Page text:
Offshore wind-farm with transfer vessel

Virginia Governor Terry McAuliffe today became the first Democrat to join the OCS Governors Coalition, strengthening ongoing planning efforts between U.S. Governors and the U.S. Department of the Interior to offer the next round of offshore energy leases in both the Atlantic and Alaska.

Washington Post’s Reid Wilson reports:

Governors from Mid-Atlantic and Gulf Coast states, including Virginia’s Terry McAuliffe (D), urged Interior Secretary Sally Jewell on Monday to finalize rules that will eventually allow dramatically expanded offshore oil and gas drilling, bringing new industry — and millions in new tax revenue — to some states that have been shut out of the U.S. energy boom.

Jewell and senior Interior Department officials met with McAuliffe, North Carolina Gov. Pat McCrory (D), Alabama Gov. Robert Bentley (R) and Mississippi Gov. Phil Bryant (R) on Monday. The Interior Department is expected to release a Programmatic Environmental Impact Statement within days that would allow oil and gas companies to begin surveying the outer continental shelf for natural resources.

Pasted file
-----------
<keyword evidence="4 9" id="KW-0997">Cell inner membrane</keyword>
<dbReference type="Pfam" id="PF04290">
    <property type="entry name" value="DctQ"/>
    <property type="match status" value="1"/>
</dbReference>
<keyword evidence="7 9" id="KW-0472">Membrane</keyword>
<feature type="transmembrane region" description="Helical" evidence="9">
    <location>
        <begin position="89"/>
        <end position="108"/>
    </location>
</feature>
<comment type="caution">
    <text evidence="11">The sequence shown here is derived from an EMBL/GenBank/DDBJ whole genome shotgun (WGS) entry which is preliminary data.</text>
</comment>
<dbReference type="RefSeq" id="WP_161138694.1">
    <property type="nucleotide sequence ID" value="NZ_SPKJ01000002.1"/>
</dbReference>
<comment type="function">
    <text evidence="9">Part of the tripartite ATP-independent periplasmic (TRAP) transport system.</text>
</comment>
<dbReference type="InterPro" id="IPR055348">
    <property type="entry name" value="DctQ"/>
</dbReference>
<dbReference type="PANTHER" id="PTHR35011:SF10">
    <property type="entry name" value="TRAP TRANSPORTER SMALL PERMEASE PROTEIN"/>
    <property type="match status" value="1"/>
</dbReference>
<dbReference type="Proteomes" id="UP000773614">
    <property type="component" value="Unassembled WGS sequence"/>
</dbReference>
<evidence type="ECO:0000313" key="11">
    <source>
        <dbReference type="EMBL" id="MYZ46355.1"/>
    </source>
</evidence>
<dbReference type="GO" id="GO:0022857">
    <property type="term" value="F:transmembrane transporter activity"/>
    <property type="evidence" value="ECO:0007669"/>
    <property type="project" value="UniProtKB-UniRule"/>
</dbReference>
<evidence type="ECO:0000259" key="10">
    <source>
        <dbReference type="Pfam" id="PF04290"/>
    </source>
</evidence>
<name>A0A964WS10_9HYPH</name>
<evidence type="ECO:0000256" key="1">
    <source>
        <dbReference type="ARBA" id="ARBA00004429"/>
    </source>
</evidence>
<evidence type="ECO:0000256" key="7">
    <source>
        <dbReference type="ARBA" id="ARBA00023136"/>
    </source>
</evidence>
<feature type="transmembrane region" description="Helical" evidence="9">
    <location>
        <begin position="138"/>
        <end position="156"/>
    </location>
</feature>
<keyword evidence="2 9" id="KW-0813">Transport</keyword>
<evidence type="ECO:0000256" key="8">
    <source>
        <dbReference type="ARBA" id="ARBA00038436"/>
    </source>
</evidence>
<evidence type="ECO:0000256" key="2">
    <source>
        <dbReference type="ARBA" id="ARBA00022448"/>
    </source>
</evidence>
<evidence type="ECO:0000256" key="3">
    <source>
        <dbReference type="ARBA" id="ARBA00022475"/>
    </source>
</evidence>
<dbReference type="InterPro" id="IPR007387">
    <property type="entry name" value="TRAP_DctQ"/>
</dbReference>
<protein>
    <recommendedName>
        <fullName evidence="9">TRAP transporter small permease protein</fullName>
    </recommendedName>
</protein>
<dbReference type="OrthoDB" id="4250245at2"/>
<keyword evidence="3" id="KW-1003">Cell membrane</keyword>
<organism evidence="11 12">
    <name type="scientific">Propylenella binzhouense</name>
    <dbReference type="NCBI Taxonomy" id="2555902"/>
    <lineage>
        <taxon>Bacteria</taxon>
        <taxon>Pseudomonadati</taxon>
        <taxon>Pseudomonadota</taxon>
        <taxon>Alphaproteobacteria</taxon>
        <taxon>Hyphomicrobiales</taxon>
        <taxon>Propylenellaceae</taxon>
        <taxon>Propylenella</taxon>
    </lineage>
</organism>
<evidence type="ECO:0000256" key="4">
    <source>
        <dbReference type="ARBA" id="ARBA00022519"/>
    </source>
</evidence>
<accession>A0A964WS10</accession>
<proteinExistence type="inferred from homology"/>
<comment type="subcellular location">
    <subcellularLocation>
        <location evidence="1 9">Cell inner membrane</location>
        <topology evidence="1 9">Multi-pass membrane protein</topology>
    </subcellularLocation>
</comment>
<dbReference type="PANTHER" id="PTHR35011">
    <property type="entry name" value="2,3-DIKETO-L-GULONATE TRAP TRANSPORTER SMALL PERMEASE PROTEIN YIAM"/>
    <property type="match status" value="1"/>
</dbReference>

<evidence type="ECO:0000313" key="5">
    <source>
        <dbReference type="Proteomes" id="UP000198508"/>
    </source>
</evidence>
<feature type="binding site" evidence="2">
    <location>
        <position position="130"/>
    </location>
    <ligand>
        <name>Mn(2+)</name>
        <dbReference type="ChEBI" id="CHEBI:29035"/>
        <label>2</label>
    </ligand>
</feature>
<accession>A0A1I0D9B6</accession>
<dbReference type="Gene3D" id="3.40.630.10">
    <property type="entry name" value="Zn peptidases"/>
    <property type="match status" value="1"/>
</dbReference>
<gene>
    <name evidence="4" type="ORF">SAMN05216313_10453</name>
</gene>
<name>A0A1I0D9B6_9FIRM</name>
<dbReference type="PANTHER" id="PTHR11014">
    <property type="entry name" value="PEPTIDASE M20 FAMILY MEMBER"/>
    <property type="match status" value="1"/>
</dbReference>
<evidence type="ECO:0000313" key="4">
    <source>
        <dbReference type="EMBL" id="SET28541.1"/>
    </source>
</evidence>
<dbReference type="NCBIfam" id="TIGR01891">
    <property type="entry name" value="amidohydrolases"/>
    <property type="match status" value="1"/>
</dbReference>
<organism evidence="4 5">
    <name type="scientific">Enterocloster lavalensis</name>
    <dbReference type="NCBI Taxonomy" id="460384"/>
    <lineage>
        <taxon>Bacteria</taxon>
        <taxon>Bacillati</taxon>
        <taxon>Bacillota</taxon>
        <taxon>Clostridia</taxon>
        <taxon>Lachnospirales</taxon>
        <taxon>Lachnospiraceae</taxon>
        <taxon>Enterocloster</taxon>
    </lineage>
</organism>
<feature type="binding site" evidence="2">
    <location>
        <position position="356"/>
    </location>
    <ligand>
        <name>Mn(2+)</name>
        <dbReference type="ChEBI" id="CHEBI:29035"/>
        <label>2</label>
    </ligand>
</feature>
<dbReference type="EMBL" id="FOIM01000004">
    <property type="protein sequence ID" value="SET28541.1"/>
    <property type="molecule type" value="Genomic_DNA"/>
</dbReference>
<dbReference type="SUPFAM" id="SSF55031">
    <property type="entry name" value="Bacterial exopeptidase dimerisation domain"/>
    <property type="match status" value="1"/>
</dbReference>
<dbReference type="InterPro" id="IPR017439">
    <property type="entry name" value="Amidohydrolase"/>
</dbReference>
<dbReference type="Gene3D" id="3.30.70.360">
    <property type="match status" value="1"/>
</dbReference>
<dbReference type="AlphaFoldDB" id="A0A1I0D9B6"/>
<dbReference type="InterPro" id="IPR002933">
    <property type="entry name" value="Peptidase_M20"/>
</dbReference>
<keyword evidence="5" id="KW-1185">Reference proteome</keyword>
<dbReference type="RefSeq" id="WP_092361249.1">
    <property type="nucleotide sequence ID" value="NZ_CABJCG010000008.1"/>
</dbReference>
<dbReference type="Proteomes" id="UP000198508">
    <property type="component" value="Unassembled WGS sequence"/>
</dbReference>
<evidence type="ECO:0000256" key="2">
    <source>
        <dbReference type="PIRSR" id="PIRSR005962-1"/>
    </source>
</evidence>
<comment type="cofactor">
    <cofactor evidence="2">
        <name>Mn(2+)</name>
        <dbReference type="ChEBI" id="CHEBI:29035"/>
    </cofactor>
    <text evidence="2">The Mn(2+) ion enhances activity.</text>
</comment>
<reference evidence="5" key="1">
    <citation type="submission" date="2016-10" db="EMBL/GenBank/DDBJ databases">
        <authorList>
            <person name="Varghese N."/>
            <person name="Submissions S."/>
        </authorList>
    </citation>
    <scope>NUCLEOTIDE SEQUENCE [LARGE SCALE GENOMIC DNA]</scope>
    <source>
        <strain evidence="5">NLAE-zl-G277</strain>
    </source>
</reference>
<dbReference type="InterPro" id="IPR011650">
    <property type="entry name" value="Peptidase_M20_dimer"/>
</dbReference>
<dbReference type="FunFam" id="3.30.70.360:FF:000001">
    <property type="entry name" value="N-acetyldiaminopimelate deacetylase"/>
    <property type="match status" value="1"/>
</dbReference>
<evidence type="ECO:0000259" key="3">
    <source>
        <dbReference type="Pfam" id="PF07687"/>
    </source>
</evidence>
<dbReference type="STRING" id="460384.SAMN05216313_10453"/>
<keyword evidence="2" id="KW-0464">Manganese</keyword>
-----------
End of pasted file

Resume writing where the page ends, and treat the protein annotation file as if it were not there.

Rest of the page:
The OCS Governors Coalition was founded in 2011 to advocate for energy expansion through safe and responsible offshore energy production as part of a comprehensive national energy policy. The coalition provides a discussion and policy platform for offshore energy issues shared by the coastal states and the federal government. The governors of Alaska, Louisiana, Texas, Virginia, Mississippi, Alabama, South Carolina, and North Carolina are members.

Under the Sea 

Reports also note U.S. Dept. of Interior will soon issue rules outlining what companies will need to follow before performing seismic surveys.  Thirty years has past since the last surveys were taken to determine where or how much oil or natural gas lie beneath the Atlantic ocean.

Once the PEIS is issued, seismic surveys for oil and gas deposits could begin within a matter of months.

“We want to find out exactly what’s out there, but we also want to do it in an environmentally sound way,” McCrory said in an interview. He called the meeting “very positive.”